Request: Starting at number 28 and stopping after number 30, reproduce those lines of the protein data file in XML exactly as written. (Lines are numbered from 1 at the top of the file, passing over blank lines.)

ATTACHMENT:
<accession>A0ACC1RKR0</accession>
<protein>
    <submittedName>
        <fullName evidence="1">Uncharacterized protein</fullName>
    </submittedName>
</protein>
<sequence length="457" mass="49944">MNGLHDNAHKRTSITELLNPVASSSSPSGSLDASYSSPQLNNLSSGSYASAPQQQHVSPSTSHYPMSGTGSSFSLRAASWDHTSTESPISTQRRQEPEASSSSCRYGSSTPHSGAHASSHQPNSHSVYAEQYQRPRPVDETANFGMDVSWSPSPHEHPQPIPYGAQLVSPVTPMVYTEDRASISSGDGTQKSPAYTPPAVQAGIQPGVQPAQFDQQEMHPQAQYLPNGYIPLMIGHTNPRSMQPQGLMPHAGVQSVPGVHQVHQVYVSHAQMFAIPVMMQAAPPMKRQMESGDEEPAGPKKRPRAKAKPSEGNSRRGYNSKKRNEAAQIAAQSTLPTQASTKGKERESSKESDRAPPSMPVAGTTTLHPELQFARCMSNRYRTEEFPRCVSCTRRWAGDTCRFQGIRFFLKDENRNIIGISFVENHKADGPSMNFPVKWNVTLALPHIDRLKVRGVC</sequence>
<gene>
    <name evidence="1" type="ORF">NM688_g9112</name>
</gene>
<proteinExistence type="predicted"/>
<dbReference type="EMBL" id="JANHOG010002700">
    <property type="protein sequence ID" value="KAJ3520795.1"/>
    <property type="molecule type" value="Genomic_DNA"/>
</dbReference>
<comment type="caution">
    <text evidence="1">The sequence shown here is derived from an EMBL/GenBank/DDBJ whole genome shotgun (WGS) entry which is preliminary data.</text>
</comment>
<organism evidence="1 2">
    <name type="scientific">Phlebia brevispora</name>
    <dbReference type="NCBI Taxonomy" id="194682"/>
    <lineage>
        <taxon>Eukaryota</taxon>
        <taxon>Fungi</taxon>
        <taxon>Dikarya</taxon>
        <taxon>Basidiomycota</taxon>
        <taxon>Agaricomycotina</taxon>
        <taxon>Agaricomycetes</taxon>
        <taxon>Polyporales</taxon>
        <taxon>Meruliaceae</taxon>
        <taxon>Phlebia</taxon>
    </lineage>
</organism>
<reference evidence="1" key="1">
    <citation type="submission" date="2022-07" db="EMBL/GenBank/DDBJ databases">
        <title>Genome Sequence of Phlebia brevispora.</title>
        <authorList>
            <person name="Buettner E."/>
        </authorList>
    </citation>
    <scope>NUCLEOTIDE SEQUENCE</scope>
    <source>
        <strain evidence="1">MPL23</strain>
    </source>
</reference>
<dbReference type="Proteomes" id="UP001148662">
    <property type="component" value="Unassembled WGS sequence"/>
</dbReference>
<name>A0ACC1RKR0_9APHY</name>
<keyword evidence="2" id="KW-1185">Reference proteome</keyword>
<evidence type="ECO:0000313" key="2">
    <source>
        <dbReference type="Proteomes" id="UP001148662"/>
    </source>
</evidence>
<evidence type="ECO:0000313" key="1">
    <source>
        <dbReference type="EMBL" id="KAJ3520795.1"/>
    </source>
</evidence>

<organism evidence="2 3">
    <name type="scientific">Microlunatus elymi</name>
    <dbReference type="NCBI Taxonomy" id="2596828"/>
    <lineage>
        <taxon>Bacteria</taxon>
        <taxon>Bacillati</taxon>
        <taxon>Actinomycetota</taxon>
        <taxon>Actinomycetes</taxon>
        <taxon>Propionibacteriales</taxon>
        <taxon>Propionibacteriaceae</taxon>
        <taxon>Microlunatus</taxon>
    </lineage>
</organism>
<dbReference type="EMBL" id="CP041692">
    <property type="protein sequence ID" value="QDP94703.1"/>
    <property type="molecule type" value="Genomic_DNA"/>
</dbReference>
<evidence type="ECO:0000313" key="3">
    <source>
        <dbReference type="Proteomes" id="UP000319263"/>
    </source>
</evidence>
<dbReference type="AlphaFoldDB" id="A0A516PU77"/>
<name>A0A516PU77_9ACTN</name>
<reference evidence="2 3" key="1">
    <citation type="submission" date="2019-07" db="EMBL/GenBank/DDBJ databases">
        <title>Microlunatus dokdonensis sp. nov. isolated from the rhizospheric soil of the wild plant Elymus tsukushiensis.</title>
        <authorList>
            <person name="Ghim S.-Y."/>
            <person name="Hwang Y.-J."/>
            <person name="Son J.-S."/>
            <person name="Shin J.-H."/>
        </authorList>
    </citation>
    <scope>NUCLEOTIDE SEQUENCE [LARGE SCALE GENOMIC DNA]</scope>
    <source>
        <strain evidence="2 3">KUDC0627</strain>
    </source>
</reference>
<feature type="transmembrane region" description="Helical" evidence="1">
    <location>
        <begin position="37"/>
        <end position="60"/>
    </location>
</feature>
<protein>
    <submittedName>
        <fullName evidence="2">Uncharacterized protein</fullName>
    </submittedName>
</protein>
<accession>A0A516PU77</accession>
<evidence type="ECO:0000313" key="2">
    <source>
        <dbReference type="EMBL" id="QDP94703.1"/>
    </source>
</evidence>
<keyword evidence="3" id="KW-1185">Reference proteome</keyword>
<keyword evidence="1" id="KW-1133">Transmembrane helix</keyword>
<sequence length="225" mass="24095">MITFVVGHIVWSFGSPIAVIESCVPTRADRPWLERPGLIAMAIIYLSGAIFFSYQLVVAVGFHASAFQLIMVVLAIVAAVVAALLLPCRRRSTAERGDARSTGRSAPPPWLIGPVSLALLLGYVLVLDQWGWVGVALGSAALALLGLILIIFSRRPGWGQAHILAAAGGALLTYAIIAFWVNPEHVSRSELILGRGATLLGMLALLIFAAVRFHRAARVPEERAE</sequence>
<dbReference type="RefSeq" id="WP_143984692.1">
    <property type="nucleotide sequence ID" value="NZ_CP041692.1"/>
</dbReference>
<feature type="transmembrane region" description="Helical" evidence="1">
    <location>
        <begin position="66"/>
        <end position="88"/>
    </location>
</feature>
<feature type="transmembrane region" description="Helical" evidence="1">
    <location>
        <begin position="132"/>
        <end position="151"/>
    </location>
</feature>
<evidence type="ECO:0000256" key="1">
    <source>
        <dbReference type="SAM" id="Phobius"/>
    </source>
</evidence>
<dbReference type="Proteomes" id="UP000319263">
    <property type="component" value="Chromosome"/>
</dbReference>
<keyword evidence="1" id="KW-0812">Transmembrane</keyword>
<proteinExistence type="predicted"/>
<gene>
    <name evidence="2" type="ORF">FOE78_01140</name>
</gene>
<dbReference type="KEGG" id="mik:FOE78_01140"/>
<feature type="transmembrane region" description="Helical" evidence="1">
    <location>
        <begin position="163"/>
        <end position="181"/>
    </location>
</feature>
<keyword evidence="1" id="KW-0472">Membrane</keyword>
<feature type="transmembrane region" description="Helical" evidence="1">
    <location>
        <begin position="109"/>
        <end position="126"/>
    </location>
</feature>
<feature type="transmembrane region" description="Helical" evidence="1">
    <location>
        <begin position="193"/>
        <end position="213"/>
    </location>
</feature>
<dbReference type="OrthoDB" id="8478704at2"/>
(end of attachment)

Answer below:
        <taxon>Agaricomycetes</taxon>
        <taxon>Polyporales</taxon>
        <taxon>Meruliaceae</taxon>